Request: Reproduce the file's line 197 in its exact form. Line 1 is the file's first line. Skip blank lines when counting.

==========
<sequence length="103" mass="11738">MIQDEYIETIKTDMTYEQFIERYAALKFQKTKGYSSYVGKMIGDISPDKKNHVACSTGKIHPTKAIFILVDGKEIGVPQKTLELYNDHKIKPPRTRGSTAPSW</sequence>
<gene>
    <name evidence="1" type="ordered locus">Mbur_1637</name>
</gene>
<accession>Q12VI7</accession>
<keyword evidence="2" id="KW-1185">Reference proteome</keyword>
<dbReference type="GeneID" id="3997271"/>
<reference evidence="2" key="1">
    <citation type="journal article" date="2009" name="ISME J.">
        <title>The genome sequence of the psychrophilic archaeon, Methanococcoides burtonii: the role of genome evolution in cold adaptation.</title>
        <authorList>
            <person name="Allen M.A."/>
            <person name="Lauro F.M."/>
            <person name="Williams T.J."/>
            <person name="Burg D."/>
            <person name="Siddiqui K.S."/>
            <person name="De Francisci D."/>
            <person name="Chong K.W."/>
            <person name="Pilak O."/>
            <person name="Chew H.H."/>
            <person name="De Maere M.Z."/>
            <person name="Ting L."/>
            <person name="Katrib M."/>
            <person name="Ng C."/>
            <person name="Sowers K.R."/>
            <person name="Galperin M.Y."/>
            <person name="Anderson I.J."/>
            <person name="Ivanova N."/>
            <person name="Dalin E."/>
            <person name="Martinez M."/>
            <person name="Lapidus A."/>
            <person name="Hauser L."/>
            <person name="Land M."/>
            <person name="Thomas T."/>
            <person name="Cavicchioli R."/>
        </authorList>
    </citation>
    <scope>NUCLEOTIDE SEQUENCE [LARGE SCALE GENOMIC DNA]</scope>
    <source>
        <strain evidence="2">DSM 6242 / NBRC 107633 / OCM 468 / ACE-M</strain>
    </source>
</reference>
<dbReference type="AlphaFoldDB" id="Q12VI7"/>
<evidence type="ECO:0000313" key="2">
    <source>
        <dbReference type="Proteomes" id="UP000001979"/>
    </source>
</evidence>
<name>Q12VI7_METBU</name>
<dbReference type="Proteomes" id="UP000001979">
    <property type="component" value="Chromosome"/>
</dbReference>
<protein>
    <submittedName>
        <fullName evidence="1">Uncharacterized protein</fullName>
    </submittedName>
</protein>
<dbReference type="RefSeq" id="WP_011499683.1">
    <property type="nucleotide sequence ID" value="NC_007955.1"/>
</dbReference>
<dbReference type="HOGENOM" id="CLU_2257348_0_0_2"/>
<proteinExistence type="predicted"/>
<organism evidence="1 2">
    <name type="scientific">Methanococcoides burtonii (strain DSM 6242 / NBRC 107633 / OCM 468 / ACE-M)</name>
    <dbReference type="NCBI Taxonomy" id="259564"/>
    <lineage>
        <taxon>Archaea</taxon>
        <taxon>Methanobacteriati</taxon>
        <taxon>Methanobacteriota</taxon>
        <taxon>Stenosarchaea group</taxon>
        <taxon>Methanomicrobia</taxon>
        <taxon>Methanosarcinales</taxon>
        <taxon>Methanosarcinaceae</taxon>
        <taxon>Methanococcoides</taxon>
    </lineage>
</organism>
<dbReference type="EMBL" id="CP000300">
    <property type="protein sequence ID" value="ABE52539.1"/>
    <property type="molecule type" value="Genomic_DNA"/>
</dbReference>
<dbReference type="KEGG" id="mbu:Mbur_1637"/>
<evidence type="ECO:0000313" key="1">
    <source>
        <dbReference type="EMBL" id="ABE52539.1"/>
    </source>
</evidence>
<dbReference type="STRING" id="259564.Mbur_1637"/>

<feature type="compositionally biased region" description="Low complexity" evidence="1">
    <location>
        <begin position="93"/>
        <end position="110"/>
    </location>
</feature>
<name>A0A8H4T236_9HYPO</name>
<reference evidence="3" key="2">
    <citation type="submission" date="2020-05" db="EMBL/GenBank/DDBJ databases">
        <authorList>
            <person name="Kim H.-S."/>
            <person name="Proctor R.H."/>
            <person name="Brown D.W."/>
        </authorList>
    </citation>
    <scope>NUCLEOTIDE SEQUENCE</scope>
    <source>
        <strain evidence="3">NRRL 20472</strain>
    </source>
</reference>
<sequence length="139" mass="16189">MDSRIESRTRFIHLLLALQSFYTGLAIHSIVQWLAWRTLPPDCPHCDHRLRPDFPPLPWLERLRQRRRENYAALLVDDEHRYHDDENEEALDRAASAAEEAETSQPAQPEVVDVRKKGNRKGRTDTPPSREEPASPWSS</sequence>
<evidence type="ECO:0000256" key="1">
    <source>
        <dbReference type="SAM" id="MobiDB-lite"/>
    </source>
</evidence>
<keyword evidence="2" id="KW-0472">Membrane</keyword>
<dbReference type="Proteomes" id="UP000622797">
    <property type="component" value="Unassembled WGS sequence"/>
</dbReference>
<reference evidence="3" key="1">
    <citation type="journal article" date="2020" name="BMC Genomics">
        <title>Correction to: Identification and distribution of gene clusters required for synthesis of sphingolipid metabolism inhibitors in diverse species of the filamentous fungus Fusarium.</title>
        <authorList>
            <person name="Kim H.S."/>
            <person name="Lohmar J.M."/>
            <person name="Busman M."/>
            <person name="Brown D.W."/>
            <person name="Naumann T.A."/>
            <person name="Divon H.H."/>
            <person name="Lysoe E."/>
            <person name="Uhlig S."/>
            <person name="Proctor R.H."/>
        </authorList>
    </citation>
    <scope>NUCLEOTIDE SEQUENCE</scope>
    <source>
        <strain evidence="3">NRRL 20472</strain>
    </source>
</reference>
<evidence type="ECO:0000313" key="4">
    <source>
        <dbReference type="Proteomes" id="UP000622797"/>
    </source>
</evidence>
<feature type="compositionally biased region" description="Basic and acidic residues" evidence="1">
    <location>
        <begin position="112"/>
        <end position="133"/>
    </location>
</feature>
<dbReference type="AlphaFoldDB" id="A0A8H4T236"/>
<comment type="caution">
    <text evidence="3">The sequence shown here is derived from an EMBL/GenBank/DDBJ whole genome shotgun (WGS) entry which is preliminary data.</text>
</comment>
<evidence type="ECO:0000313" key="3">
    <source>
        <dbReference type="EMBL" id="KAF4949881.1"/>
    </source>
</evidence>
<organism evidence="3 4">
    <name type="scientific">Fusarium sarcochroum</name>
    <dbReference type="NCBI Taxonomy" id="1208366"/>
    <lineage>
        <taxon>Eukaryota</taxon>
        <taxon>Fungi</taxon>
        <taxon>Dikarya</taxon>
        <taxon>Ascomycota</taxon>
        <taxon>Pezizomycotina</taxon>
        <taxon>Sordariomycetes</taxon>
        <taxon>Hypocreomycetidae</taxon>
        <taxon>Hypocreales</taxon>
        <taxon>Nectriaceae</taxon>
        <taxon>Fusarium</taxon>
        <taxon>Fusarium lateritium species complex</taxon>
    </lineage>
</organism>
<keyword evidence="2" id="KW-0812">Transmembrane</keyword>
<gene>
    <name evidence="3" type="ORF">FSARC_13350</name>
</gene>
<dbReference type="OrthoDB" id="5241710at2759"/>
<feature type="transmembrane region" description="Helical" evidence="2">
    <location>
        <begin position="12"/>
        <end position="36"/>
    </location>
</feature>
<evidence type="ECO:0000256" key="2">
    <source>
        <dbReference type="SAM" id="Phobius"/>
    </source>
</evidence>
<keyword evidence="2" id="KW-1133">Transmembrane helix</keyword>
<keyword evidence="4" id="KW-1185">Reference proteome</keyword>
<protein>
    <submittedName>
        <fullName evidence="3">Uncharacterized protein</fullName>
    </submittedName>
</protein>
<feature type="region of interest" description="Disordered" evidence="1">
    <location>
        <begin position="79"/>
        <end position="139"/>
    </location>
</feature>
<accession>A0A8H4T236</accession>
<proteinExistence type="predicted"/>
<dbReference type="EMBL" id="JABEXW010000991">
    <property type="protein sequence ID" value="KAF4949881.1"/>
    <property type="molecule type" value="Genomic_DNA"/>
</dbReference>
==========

</protein>